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UA Part of $6M research of American Indian Health

Public health researchers at the University of Arizona, along with researchers at two other higher education institutions in the state, have earned a $6 million grant to investigate health issues in American Indian communities.

The National Institutes of Health’s National Institute on Minority Health and Health Disparities awarded the five-year grant to a statewide team of researchers from the UA, Northern Arizona University and Diné College to establish the Center for American Indian Resilience, also known as CAIR.

The collaborative team will study why some American Indian communities facing high rates of chronic disease and poverty seem to thrive despite adversity.

“The basic practice of public health is about understanding ways to support healthy behaviors, and we know programs that are culturally relevant are more effective,” said Nicolette Teufel-Shone, professor of health promotion sciences at the UA’s Mel and Enid Zuckerman College of Public Health.

“We will take a look at existing health behaviors and programs that target the prevention of chronic diseases, such as obesity, diabetes and heart disease, to determine what is working and why,” Teufel-Shone said.

Teufel-Shone and Priscilla Sanderson, assistant professor of health sciences and applied indigenous studies at NAU, have been named CAIR’s co-directors. Diné College faculty on the project are Mark Bauer and Donald Robinson, both of the department of science education.
The UA public health college received $2 million of the CAIR grant, which includes collaborations with tribal communities and research projects.

“CAIR research will deepen our scientific knowledge of existing positive health outcomes in tribal communities, and then we will translate this knowledge to practice through public health education and policy,” said Sanderson, a member of the Navajo Nation.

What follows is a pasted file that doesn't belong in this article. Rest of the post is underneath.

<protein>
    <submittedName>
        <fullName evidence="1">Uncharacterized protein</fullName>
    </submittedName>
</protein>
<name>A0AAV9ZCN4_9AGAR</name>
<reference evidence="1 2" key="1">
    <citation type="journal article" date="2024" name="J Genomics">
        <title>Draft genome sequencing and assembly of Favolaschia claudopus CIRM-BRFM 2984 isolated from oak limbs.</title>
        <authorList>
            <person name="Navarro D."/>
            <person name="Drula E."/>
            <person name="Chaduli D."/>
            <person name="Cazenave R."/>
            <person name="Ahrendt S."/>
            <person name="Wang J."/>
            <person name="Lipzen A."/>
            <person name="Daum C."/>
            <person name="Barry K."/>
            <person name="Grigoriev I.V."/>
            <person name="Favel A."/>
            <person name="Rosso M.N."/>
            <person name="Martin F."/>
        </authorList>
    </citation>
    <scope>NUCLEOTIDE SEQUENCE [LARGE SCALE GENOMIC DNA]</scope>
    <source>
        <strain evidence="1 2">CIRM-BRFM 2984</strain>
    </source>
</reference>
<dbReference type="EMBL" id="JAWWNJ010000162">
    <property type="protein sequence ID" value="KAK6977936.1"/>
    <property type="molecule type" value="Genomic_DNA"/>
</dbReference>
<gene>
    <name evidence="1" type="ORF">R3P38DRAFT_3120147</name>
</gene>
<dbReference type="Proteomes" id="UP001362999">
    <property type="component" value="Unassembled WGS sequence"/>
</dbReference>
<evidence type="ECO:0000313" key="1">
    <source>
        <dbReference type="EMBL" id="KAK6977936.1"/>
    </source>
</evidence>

Also under the grant, the UA public health college will collaborate with NAU and Diné College to support Diné College’s ongoing summer program to teach undergraduate students to consider and incorporate community strengths in their work as emerging public health professionals. The program combines classroom learning with hands-on experience through an internship in tribal communities.

The research project, directed by the UA, also involves a partnership with the Tucson Indian Center to interview elders about their concept of resilience and their perceptions of key factors that contribute to success in life.

Through this initiative, members of the Southwestern American Indian community will record video diaries to share their experiences of well-being.

“The goal of the video diaries project is to use existing information about which factors contribute to Native American resilience and spread this knowledge to other Native American communities,” Teufel-Shone said. “This way, researchers can learn lessons of how resilience is already effective in these communities, share experiences and allow community members to create new paths based on other people’s stories.”

Other UA College of Public Health participants include John Ehiri, director and professor; Division of Health Promotion Sciences; Agnes Attakai, director, Health Disparities Outreach and Prevention Education; Kerstin Reinschmidt, assistant professor, Health Promotion Sciences; and Rebecca Drummond, program director for Family Wellness.